Behold the Wonder – It is (Truly) Awesome

When have you been overcome by sheer awe, wonder or deep delight?  What things give you a sense of profound awe and wonder?  What delights you?

As I ponder these questions for myself I realise that the things that bring me awe and wonder are often simple things that are freely available to those who will stop and look or listen.  Often, I am in too much of a rush or too distracted to really encounter the things that bear awe and wonder, that bring delight.  Last week I shared about our little dog, Nimrod, who was put to sleep.  As you can imagine, those of you who have had dogs, he has been much on our minds this week and the house is different.  I am aware of how he brought a sense of wonder and delight to our lives, as does our surviving dog.  Their gentle or exuberant acceptance, their licks or need of a pat, stroke or scratch and their gentle affection are beautiful moments of delight.  Through them the mystery and wonder of God is conveyed in ways that words and rational logic can’t always communicate.  Holding or patting a dog or other pet creates a relational moment that connects us with something deeper, something mysterious and wondrous.

It isn’t only animals but other parts of the natural world, the created order.  The Earth itself is a living, breathing entity containing billions or trillions of organisms in every few centimetres.  The dirt or soil is a living thing that brings forth new life and growth.  It breaks down carbon, extracted by plants from the air and fixed into complex sugars by photosynthesis.  Carbon re-enters the soil as plants are broken down and this facilitates new growth – food, plants, flowers, tress…  When I tread on the grass, the soil or dig in the dirt it feels good.  Rotating the compost bin is fun and a look within reveals worms and bugs that work on the material to break it down into that which fertilises and breathes life into soil.  This is wondrous.  When I pause to look at a flower or tree I see the wonder of this creature, the colour, pattern, the bark and shape and its beauty.  I often pause along the Toongabbie Creek to wonder at the trees and plants and the gentle flowing of the creek through its little valley.

I remember watching out over a beach into the ocean some years ago.  Out beyond the shore line was a growing storm.  The thunder roared all around and out at sea hundreds of lightning strikes buzzed from the heavens to the earth.  With a dark backdrop of grey skies and early evening, this lightning glowed and lit up the sky in brilliant wonder.  The raw power of the storm was mesmerising and filled me with awe.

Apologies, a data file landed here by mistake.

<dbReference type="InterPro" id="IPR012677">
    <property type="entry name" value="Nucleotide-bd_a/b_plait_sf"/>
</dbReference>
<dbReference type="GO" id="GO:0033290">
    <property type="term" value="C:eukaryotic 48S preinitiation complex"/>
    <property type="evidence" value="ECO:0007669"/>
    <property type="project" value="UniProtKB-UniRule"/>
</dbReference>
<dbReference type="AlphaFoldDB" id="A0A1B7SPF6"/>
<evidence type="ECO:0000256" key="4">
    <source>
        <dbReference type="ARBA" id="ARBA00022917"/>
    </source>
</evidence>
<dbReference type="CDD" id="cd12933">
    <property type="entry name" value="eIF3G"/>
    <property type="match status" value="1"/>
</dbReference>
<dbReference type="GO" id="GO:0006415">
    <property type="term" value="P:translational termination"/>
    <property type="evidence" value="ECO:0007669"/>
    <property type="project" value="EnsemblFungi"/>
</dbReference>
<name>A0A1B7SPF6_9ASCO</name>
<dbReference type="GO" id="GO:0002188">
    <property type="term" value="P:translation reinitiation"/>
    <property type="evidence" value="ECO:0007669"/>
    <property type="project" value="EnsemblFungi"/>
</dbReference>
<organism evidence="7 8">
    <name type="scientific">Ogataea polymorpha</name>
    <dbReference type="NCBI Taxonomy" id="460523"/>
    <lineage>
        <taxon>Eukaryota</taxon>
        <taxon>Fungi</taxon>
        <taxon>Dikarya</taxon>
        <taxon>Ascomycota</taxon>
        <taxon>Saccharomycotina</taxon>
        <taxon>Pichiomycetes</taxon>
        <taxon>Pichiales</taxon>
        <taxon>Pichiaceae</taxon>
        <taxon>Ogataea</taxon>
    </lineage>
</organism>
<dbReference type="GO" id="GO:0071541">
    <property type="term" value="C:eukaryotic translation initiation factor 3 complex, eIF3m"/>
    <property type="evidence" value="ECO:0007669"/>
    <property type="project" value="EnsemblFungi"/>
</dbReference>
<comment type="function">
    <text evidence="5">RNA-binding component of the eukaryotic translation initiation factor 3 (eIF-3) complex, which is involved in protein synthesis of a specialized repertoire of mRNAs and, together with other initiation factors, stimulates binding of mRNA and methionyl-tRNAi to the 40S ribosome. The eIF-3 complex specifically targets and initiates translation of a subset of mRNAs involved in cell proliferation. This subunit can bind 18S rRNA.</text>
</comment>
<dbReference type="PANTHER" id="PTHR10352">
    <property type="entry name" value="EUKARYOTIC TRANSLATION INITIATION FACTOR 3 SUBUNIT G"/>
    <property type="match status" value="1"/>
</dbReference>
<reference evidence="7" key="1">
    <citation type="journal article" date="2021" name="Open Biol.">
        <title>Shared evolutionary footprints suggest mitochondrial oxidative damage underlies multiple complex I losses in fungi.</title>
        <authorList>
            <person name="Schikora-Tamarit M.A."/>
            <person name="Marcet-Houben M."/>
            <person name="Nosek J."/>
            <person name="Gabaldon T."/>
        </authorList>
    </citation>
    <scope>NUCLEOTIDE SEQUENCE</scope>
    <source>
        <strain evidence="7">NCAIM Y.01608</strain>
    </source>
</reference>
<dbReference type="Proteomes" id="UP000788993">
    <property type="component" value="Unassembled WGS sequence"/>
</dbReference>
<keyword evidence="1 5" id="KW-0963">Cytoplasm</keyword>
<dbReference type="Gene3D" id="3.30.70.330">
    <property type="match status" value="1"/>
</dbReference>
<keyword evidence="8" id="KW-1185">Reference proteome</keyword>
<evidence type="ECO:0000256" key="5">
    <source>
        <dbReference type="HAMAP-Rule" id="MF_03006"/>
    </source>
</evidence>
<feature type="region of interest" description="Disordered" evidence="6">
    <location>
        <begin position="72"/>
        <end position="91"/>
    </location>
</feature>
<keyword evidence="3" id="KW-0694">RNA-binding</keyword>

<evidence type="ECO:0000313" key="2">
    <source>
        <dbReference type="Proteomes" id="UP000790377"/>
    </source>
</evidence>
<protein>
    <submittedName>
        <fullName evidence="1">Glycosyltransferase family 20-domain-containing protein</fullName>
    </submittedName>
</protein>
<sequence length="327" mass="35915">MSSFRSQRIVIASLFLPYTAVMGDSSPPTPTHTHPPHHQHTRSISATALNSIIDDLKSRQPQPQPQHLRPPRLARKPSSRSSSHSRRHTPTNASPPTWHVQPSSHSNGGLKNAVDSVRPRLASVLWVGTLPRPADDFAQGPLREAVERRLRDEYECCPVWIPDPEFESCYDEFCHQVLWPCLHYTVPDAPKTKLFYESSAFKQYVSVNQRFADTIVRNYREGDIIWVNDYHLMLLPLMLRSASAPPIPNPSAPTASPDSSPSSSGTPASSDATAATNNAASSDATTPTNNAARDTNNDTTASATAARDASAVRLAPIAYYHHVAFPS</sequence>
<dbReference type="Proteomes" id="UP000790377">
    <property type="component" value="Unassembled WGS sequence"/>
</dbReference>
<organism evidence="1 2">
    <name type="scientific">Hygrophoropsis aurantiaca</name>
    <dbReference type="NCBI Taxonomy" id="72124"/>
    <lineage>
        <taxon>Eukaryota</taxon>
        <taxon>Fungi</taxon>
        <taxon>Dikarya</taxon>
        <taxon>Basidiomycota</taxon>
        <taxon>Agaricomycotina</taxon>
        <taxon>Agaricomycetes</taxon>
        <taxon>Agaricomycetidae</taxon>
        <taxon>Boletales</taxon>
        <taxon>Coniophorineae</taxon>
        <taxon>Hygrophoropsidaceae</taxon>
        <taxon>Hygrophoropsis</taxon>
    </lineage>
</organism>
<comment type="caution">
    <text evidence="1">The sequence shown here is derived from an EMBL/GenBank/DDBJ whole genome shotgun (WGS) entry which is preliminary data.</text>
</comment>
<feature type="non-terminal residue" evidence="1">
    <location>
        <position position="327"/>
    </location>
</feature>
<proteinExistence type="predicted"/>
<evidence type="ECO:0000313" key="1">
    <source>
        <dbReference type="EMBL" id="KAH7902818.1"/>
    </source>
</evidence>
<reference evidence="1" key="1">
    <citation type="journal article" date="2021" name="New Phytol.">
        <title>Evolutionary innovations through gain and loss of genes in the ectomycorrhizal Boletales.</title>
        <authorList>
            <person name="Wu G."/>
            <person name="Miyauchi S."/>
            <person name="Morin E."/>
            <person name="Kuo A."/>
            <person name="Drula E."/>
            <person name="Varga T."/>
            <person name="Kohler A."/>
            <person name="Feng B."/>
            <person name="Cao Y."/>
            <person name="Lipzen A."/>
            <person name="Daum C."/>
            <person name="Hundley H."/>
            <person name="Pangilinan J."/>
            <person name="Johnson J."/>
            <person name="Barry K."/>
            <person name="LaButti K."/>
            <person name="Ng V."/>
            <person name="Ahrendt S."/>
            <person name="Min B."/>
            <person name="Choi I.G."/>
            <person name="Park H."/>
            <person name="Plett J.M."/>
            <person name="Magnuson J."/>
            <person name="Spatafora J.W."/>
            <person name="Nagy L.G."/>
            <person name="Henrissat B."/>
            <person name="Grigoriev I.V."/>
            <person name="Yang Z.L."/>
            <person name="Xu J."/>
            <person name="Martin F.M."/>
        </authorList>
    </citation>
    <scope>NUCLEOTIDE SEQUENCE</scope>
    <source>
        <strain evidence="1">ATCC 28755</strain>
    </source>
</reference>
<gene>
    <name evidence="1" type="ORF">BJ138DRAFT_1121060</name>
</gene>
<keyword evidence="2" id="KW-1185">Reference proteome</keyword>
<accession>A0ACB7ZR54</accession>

I remember the sense I had after my children were born.  I had come face to face with one of the miraculous experiences of life.  These tiny babies were so real and wonderful, so delicate and vulnerable and yet so wonderfully formed.  It is hard to express the absolute awe and wonder I felt in that first glimpse, the first hold.  I remember a sense of vulnerability – within myself at having responsibility for this little life and in our babies who seemed so fragile.  In this was God!

For some weeks I have had a song going around in my head.  It fades and then returns again at all manner of odd moments.  It is a spiritual called ‘Over My Head.  The words go something like this:

Over my head I hear music in the air/Over my head I hear music in the air/Over my head I hear music in the air/There must be a god somewhere.

This morning as I wondered along the Toongabbie Creek the words frolicked in my head.  As I thought about them I began to hear other songs – the songs of birds, parrots, Cockatoos, Whipbirds and a multitude of others.  I heard the gentle ripple of the creek as it flowed over rocks and along the creek bed.  I began to hear the rustle of grasses and bushes as tiny creatures scurried away from me – lizards, insects and other creatures of the bush.  I heard the dogs in backyards and the traffic farther away.  As I got closer to the school, the delighted play and laughter, squeals and fun of children filled the air.  The breeze caused the leaves of tall gums and other trees to flutter and I realised that the bush was alive with music. Over my head I heard music in the air – there must be a God somewhere.  Somewhere, everywhere and all around, in and through God was present but I had to stop and look, listen and experience this Divine Presence.  When I did, profound awe, wonder and delight filled me.